Asparagus with Caper & Egg Dressing

Asparagus is delicious served hot with melted butter or cold with mayonnaise. This sauce goes a step further, being a Hollandaise sauce with a few extra additions. The sauce also goes well with ham or poached eggs.

4 egg yolks
4 Tbs white wine vinegar
2 Tbs water
1 tsp hot English mustard
1 tsp sugar
½ tsp salt
¼ tsp smoked paprika
2 hard boiled eggs, finely chopped
100ml cream
2 Tbs capers, drained and chopped
2 Tbs finely chopped parsley
5 or 6 asparagus spears per person
Extra parsley leaves and Extra Virgin Olive oil to garnish

Place egg yolks, vinegar, water, mustard, salt and paprika in the top of a double boiler, or in a bowl over a pan of simmering water. Using electric beaters, whisk the sauce until it doubles in volume. Remove from the heat and fold in the hard boiled eggs, cream, capers and parsley.

Meanwhile, cook the asparagus in shallow boiling water in a frying pan, for 4-5 mins or until al dente. Drain on paper towels.

Serve the sauce warm over the asparagus. Any leftover sauce goes well cold with ham or cold asparagus.

Serves 4-6

 

Fried Halloumi with Lemon and Olives

I first ate halloumi cheese at my brother’s house when he was living in the UK in the 1980s. He cooked it on a barbecue and the kids decided to call it squeaky cheese, because of the noise it makes against your teeth when you eat it.

This recipe makes a good side dish for lunch or nibbles with drinks.

2-3 Tbs olive oil
250g halloumi cheese
2 Tbs flour mixed with some salt and freshly ground black pepper
1 lemon
½ cup olives, stoned and sliced (green or black)
1 Tbs chopped fresh marjoram, oregano or parsley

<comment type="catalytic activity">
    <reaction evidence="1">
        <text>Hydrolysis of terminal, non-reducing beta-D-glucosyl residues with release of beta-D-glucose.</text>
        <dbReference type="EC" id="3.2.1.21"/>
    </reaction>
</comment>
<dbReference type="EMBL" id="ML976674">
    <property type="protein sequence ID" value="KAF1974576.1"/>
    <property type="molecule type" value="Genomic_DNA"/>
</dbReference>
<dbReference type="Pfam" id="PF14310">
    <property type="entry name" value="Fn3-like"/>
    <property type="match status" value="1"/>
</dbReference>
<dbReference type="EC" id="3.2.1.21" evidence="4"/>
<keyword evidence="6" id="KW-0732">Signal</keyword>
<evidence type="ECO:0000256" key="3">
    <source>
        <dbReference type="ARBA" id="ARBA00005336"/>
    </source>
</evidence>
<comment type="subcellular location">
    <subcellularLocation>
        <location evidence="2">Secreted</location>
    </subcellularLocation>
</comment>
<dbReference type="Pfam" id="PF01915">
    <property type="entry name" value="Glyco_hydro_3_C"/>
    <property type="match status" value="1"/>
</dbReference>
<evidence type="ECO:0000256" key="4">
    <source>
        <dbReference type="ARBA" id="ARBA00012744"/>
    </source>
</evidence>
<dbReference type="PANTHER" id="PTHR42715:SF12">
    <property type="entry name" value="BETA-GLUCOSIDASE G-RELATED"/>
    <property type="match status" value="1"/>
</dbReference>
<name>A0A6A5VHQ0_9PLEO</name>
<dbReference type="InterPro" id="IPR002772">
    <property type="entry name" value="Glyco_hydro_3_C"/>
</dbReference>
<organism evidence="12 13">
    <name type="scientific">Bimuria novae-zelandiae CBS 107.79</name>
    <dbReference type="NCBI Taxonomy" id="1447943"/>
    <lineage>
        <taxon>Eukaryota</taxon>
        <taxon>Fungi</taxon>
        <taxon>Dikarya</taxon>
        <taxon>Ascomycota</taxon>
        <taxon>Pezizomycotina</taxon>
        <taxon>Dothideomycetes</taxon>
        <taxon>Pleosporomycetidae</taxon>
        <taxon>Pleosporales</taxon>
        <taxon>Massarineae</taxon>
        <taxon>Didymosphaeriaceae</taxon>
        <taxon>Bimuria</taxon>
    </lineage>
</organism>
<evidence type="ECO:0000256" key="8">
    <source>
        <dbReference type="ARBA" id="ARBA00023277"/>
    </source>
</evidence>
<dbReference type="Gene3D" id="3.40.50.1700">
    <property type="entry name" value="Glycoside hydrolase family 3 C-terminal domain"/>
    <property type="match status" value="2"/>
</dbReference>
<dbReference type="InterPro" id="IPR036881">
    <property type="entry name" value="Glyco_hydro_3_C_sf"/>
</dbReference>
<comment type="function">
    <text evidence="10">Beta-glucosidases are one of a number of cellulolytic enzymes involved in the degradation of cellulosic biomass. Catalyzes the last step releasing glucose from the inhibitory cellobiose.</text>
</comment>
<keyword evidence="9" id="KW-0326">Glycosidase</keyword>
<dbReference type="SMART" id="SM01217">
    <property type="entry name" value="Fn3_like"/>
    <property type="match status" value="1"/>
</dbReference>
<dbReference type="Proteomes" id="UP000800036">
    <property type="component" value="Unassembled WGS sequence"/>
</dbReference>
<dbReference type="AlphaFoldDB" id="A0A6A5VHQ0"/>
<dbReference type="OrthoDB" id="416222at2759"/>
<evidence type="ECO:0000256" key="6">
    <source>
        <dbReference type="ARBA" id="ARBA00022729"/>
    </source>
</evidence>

1 birdseye chilli, seeded and finely chopped
Extra olive oil

Slice cheese a bit more than half a centimetre thick and cut into manageable sized pieces. Dust with seasoned flour. Heat olive oil in a frying pan and cook the cheese slices on both sides until golden. Drain on paper. While cheese is cooking remove peel from the lemon with a vegetable peeler then chop finely. Remove juice from the lemon.

When cooked, place halloumi in a small serving dish. Mix lemon juice and rind, olives and herbs and sprinkle over. Top with the chilli, if using. Drizzle with extra olive oil and serve as a snack or part of a mezze with fresh bread.

Proper Baked Beans

First produced in 1901, Heinz Baked Beans have maintained their popularity for well over a century. One of the best known advertising slogans launched in the UK in 1967 was Beanz Meanz Heinz.

I’ve never been a fan, but have several friends who eat them when they need some comfort food.

Proper Baked Beans, made from scratch by soaking dried beans, now that’s a different story. I think they’re quite delicious. In this recipe the beans aren’t actually baked, although you could always cook them in the oven rather than on the stove top, if preferred. In fact Heinz Baked Beans, despite the name, aren’t baked either. Raw beans are placed in the cans with the sauce, then sealed and cooked in very large pressure cookers.

500g dried white beans (eg haricot blanc, white kidney beans)*
2 Tbs canola or olive oil
250g smoked streaky bacon, chopped
2 onions, chopped
2 cloves garlic, crushed
2 x 400g cans tomatoes, chopped
500ml water
2 Tbs tomato paste
100g brown sugar (or less if preferred)
200ml vinegar
Salt and freshly ground black pepper
To serve:
Hot buttered toast
Chopped fresh herbs
Grated Parmesan (optional)

Cover beans with cold water and leave to soak overnight. Drain and rinse thoroughly then place in a large saucepan, cover with water and simmer for an hour, or until cooked. Beans vary and could take up to two hours. Add more water as necessary. Drain.

In a large heavy-bottomed saucepan heat the oil. Add the bacon, onions and garlic and cook over moderate heat, stirring often, until onions are soft and bacon is starting to brown. Add tomatoes, tomato paste, sugar, vinegar and water. Bring to the boil then add the cooked beans. Reduce to low and simmer for an hour and a half, or until you have a thick sauce and very tender beans. Add a dash more water from time to time if necessary.